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Indian Cuisine Diabetes Cookbook - Savory Spices and Bold Flavors of South Asia PDF Print E-mail
Written by Debra C. Argen   
Indian Cuisine Diabetes Cookbook - Savory Spices and Bold Flavors of South Asia Indian Cuisine Diabetes Cookbook - Savory Spices and Bold Flavors of South Asia written by May Abraham Fridel for the American Diabetes Association is 140 tempting recipes to take your palate on a culinary adventure of India by discovering its vibrant culture, colors, aromas, flavors, and textures through inspired and traditional Indian recipes.

May Abraham Fridel - ©2017 by the American Diabetes Association, Inc.
May Abraham Fridel

Author May Abraham Fridel grew up in Kerala, India where her family were spice growers; she brings her cultural heritage and her passion for spices into each of her recipes, as well as to her work as a "food literacy advocate, philanthropist, and the founder and CEO of the organic spice company, Passion for Spices." 

According to the American Diabetes Association's website, diabetes is on the rise with 1.4 million Americans diagnosed with diabetes every year. Looking at the facts by numbers: "Prevalence: In 2012, 29.1 million Americans, or 9.3% of the population, had diabetes. Approximately 1.25 million American children and adults have type 1 diabetes. Undiagnosed: One of the 29.1 million, 21.0 million were diagnosed, and 8.1 million were undiagnosed. Prevalence in Seniors: The percentage of Americans aged 65 and older remains high, at 25.9%, or 11.2 million seniors (diagnosed and undiagnosed). Prediabetes: In 2012, 86 million Americans age 20 and older had prediabetes; this is up from 79 million in 2010. Deaths: Diabetes remains the 7th leading cause of death in the United States in 2010, with 69,071 death certificates listing it as the underlying cause of death, and a total of 234,051 death certificates listing diabetes as an underlying or contributing cause of death."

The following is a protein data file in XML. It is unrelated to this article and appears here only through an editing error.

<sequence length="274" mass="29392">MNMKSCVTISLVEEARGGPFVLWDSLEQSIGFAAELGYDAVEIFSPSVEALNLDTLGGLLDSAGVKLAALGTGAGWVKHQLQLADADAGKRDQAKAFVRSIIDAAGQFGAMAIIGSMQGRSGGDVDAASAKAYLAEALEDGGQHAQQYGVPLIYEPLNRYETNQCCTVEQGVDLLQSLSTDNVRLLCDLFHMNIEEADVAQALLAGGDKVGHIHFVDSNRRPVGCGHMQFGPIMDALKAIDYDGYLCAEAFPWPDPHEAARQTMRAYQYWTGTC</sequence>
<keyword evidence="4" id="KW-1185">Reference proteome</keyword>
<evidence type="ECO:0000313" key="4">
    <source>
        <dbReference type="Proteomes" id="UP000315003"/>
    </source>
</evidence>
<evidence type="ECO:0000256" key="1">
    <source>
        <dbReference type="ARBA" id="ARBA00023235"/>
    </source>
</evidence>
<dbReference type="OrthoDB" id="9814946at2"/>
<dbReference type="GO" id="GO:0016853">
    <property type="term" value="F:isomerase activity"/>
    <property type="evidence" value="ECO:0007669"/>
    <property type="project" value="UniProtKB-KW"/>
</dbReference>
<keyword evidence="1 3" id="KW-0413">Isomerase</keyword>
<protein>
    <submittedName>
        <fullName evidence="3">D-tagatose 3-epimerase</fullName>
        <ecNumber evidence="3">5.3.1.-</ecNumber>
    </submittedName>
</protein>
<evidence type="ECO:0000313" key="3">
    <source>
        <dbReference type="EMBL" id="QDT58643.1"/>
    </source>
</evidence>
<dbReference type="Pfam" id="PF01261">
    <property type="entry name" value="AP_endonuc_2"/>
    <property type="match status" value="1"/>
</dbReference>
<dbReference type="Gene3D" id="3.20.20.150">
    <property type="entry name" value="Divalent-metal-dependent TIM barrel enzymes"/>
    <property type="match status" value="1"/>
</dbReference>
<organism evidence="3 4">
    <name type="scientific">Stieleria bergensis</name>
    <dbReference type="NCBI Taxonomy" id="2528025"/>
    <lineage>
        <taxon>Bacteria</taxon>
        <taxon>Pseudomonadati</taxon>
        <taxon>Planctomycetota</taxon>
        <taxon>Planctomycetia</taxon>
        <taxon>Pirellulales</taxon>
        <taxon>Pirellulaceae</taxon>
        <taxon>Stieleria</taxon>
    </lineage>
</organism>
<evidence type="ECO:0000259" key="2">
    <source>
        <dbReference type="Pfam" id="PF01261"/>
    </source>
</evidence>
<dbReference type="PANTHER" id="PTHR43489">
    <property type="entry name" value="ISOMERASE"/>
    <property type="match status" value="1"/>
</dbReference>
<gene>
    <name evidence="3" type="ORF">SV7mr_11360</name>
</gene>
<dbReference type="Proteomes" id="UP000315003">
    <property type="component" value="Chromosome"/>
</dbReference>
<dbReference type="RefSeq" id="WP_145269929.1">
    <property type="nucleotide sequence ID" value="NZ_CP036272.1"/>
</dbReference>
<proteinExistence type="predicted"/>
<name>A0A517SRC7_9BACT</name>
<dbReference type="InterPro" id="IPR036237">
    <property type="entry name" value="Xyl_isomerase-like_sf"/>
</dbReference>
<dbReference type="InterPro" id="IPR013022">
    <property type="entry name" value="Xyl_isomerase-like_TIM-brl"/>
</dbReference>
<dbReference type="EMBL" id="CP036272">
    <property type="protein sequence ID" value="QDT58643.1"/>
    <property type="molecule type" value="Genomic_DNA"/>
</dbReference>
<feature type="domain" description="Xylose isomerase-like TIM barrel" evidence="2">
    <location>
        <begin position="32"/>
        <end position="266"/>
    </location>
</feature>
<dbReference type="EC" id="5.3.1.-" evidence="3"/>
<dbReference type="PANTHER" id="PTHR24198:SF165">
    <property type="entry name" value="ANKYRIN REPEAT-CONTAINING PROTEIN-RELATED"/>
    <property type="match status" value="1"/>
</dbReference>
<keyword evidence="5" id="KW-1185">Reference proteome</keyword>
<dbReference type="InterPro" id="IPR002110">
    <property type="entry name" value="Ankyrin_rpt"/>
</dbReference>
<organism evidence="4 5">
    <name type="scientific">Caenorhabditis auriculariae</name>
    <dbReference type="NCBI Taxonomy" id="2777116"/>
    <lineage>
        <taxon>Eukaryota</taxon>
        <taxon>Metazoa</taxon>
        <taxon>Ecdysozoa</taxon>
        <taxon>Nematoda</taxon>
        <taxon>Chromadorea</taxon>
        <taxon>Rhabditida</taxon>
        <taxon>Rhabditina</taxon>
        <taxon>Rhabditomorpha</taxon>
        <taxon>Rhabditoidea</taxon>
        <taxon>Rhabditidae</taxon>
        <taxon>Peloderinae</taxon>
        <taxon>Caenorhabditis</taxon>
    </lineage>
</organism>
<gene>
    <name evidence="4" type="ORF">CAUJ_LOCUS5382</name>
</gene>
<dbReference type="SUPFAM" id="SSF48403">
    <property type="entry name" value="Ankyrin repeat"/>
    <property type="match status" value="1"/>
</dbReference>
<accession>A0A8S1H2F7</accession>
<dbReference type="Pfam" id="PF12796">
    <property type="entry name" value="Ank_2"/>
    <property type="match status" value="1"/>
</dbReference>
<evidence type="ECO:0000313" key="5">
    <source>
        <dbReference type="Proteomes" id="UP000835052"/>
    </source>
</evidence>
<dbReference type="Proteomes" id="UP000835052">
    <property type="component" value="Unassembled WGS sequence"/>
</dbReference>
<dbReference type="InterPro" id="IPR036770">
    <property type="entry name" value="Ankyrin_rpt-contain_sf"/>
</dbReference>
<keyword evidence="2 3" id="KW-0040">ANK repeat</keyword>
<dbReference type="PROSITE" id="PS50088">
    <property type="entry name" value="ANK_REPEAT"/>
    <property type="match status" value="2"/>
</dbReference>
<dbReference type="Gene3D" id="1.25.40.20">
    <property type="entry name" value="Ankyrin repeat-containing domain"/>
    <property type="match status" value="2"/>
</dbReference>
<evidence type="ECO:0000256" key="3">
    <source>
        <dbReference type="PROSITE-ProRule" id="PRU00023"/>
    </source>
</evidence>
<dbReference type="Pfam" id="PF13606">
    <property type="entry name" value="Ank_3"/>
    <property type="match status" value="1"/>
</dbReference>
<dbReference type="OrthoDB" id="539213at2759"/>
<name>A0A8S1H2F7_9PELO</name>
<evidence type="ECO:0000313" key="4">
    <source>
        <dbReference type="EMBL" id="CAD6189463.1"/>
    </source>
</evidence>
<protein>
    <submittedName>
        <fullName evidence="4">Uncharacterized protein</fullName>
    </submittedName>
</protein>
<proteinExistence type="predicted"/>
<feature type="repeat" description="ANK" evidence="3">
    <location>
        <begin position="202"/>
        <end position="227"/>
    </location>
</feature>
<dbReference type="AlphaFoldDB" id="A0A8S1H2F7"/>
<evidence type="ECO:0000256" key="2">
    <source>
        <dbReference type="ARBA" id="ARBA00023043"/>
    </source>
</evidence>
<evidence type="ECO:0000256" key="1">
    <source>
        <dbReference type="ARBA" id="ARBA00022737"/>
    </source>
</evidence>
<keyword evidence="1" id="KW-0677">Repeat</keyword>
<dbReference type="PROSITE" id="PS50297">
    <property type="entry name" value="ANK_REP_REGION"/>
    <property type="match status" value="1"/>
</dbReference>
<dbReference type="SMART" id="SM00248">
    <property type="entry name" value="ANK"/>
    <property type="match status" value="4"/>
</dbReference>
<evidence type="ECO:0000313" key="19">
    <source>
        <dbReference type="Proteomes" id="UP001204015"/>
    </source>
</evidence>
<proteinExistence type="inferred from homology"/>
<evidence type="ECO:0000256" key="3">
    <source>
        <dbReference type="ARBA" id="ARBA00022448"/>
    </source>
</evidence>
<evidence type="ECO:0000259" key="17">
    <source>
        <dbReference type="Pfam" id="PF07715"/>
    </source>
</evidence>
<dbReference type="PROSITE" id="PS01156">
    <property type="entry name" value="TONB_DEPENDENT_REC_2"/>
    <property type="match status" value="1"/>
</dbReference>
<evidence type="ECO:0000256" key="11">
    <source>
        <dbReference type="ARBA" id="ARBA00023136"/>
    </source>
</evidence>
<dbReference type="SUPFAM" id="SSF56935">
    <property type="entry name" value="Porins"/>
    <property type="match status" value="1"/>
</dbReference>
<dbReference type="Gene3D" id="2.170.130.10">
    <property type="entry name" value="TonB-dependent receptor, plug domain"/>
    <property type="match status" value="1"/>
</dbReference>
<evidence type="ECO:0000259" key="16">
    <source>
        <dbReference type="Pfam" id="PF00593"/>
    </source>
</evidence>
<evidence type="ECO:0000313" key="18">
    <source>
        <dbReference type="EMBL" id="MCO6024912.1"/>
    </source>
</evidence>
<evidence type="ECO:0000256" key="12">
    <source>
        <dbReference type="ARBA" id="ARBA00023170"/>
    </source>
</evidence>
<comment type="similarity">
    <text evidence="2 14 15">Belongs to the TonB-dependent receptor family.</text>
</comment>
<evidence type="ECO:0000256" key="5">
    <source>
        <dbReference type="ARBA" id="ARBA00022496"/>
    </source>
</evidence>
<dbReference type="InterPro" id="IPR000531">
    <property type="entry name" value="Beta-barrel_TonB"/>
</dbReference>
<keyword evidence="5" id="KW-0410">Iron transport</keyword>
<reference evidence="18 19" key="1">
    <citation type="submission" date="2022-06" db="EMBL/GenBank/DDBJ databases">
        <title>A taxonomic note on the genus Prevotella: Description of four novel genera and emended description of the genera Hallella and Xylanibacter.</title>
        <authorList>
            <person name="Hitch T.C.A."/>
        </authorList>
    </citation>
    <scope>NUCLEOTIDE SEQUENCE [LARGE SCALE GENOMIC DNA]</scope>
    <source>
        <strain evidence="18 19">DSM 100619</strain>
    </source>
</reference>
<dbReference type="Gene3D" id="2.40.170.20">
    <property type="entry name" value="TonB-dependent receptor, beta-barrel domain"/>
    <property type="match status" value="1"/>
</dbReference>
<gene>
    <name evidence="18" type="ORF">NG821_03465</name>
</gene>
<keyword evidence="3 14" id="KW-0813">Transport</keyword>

Indian Cuisine Diabetes Coockboo - ©2017 by the American Diabetes Association, Inc.
Indian Cuisine Diabetes Cookbook -
Savory Spices and Bold Flavors of South Asia

Serious numbers require serious action. Eating healthy is an important factor for diabetics and the Indian Cuisine Diabetes Cookbook - Savory Spices and Bold Flavors of South Asia by May Abraham Fridel provides rich and diversified culinary choices "designed to meet the American Diabetes Association's nutrition guidelines."   

Although designed with diabetic nutrition in mind, this cookbook will also appeal to anyone who wants to eat healthy. Those unfamiliar with Indian cuisine, will especially appreciate the chapter on spices (Spices: An Indian Cultural Heritage), which explains the different spices used including turmeric, coriander, amchoor (mango) powder, asafetida powder, jaggery, and many more. Also of interest are the chapters on what you need to begin (The Indian Pantry), and Indian Cooking Techniques and Learning The Basics - How-To Recipes.

Each chapter takes your palate on a culinary and cultural tour of India with recipes for Healthy Breakfasts; Appetizers, Snacks, and Street Food; Chicken and Vegetable Curries; Shorbas (Soups) and Dals; Elegant and Exotic Dinners; Fish and Seafood Delicacies; Regional Delicacies; Kebabs and Grilled Dishes; Indian Flatbreads; Whole-Grain One-Pot Meals; Healthy Sides; Slaws and Salads; Desserts; Sweet and Savory Drinks; and Condiments, Chutneys, and Raitas.